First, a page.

Although my copy of Ordinary Wolves tells me it’s a best seller, unlike The Kite Runner, I don’t know anyone else who has read it. Like The Kite Runner, it’s a good choice when a teacher asks for a ‘multicultural’ novel or a book about a culture different from your own.
Ordinary Wolves is the story of a white boy who grows up in the 1970s in the Alaskan wilderness. Cutuk lives in a sod igloo with his artist father and his brother and sister. They have no modern conveniences and live like the local Inupiak (Inuit or Eskimo) people have traditionally done. The father, Abe, is an environmentalist to a degree that few people can (or are willing to) manage. Ironically, as the local Inupiaks are adopting some modern American conveniences such as flush toilets and fast food, Cutuk wants to follow tradition. Tradition not withstanding, because he is not really an Inupiak, he is taunted, beaten up, and generally rejected by other children. Loneliness and isolation are important themes of the novel.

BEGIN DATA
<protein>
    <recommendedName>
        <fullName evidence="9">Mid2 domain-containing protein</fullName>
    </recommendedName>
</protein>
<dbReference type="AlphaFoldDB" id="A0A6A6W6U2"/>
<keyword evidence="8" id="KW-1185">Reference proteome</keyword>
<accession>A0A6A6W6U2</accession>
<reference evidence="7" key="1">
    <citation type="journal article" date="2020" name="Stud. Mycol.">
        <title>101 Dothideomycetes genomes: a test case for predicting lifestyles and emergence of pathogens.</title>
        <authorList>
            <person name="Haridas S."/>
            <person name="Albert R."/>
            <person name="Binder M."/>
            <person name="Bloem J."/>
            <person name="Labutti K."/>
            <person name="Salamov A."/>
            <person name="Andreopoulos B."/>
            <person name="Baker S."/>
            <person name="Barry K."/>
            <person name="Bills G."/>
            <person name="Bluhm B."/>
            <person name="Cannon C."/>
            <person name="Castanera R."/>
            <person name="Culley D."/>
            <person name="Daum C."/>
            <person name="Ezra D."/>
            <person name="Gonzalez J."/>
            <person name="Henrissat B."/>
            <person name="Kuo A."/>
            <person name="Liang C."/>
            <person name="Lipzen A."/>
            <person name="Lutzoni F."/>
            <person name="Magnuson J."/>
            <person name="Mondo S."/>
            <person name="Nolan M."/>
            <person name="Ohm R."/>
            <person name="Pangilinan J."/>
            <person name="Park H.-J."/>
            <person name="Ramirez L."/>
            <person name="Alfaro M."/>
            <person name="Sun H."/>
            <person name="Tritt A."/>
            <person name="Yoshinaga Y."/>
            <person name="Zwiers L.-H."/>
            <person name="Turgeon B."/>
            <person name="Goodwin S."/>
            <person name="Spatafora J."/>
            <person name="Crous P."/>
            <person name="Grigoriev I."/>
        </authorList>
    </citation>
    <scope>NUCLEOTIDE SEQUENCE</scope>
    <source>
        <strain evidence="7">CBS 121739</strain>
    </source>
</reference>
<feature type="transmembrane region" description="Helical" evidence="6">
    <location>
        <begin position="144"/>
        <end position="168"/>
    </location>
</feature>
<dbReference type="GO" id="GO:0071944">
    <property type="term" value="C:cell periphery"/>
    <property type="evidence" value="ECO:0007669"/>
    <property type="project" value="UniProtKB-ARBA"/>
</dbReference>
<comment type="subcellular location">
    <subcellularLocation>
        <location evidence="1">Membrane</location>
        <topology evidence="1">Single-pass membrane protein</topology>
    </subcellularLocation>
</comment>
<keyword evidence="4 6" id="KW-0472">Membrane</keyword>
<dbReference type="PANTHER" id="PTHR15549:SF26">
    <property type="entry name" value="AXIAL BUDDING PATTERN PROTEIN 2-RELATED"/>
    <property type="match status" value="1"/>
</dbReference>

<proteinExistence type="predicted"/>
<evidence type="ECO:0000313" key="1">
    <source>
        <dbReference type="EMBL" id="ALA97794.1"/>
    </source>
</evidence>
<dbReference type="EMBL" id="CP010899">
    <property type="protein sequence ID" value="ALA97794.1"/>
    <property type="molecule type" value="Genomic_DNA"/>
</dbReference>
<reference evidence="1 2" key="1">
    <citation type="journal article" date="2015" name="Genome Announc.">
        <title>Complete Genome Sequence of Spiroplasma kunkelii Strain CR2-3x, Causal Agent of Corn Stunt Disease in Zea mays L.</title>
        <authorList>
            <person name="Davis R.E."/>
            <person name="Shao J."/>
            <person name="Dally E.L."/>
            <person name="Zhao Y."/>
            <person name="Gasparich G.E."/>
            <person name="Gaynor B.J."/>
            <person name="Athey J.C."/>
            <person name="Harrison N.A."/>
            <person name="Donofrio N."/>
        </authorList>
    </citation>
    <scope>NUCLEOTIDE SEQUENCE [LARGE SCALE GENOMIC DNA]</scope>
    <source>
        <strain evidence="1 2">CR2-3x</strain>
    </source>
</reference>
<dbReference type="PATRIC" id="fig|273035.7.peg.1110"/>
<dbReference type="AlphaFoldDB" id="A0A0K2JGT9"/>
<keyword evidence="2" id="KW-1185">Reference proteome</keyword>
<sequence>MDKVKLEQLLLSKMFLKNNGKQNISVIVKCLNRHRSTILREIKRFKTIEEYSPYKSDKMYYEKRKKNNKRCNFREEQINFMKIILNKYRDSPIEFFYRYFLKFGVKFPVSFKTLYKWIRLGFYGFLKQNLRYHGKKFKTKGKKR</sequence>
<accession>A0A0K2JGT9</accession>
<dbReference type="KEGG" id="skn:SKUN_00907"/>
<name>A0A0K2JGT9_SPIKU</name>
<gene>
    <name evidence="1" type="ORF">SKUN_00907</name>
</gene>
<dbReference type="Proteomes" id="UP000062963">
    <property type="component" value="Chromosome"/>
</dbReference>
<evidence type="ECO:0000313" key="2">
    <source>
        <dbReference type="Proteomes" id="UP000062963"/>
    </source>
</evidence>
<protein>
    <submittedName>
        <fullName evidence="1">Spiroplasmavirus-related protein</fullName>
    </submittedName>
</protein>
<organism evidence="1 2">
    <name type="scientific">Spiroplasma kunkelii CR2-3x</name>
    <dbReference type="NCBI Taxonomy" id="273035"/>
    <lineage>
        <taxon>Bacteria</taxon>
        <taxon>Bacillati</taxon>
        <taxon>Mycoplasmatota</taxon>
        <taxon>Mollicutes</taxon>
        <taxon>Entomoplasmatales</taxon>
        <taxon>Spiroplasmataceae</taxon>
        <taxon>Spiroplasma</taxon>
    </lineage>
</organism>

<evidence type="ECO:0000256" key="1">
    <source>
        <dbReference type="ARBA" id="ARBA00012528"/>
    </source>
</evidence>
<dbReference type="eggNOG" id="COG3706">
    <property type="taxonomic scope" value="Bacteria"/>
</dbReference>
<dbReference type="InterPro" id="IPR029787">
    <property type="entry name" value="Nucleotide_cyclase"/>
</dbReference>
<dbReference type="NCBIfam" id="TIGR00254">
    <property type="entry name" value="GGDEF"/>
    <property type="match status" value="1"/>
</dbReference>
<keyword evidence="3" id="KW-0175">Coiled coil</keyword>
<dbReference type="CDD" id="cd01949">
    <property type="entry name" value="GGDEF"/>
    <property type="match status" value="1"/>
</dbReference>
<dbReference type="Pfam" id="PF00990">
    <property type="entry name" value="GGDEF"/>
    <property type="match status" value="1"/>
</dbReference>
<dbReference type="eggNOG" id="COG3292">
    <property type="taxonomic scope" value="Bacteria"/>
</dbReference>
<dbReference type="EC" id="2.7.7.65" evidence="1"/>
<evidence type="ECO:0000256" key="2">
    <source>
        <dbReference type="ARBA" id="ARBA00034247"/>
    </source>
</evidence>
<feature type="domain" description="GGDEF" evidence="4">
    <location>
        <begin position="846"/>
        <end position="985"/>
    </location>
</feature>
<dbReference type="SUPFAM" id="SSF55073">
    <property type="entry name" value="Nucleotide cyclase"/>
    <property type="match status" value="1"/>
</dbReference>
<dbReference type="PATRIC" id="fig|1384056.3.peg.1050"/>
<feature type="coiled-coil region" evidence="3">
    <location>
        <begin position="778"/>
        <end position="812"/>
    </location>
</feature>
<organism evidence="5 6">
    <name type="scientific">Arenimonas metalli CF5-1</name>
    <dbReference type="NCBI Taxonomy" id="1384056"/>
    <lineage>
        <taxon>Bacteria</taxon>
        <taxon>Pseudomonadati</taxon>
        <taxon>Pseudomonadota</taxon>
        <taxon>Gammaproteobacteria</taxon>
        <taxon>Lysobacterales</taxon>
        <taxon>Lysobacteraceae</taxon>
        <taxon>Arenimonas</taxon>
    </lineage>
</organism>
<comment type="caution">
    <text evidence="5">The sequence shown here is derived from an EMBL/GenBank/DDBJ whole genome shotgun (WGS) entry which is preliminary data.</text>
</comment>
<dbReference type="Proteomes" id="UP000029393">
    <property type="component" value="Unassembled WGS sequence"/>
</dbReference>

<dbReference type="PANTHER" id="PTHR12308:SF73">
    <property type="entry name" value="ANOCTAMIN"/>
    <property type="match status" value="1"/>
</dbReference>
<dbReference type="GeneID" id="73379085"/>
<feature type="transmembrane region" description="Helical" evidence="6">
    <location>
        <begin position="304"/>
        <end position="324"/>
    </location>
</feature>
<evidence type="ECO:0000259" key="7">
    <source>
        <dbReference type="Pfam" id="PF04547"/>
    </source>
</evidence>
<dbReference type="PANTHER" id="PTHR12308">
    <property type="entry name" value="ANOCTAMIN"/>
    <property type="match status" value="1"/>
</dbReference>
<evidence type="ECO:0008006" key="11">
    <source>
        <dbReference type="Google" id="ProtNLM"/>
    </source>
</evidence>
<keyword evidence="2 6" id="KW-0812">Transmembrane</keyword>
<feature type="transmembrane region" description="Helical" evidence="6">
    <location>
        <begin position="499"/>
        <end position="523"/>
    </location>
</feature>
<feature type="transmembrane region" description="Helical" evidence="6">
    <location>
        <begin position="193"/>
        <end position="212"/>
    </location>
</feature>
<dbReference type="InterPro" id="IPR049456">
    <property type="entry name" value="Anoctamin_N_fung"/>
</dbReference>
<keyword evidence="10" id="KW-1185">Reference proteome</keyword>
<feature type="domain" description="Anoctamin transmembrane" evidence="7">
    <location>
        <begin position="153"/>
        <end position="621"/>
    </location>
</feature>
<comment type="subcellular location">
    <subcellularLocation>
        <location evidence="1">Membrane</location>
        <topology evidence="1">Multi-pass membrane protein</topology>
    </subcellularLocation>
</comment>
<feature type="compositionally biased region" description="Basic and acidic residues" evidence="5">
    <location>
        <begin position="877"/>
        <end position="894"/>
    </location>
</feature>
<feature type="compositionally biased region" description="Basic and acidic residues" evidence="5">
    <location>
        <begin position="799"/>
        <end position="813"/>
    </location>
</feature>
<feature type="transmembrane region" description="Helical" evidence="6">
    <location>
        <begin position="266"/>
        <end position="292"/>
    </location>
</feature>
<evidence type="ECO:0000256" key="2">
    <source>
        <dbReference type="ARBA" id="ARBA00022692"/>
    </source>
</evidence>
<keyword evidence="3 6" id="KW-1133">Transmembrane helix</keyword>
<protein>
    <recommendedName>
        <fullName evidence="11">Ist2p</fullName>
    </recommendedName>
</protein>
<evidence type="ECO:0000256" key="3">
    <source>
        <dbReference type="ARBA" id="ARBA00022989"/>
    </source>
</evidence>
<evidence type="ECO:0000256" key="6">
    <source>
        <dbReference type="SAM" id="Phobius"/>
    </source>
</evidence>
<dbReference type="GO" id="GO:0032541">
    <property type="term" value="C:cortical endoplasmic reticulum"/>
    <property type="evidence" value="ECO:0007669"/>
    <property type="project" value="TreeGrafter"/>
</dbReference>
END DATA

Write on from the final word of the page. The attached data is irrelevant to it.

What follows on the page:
The author, Seth Kantner, lived such a childhood, and the novel is autobiographical. Because he knows what he’s talking about, Kantner doesn’t romanticize the wilderness. Living in the icy north of Alaska is tough at all times. Even running sled dogs requires constant vigilance as ice may get between their toe pads and cause frostbite. (Summer is no easier as flies swarm and cause the dogs misery by biting their testicles.) In the struggle to make a life on the frozen tundra, Cutuk, like his father, attempts to do no harm to the people and world around him. When he moves to Anchorage as a young adult, he finds life in the city confusing and the residents disingenuous.
Ordinary Wolves is a good choice for those who enjoy Jack London’s fiction, like wilderness survival stories, have a deep concern for the environment, or just have a desire to understand what ‘roughing it’ really means.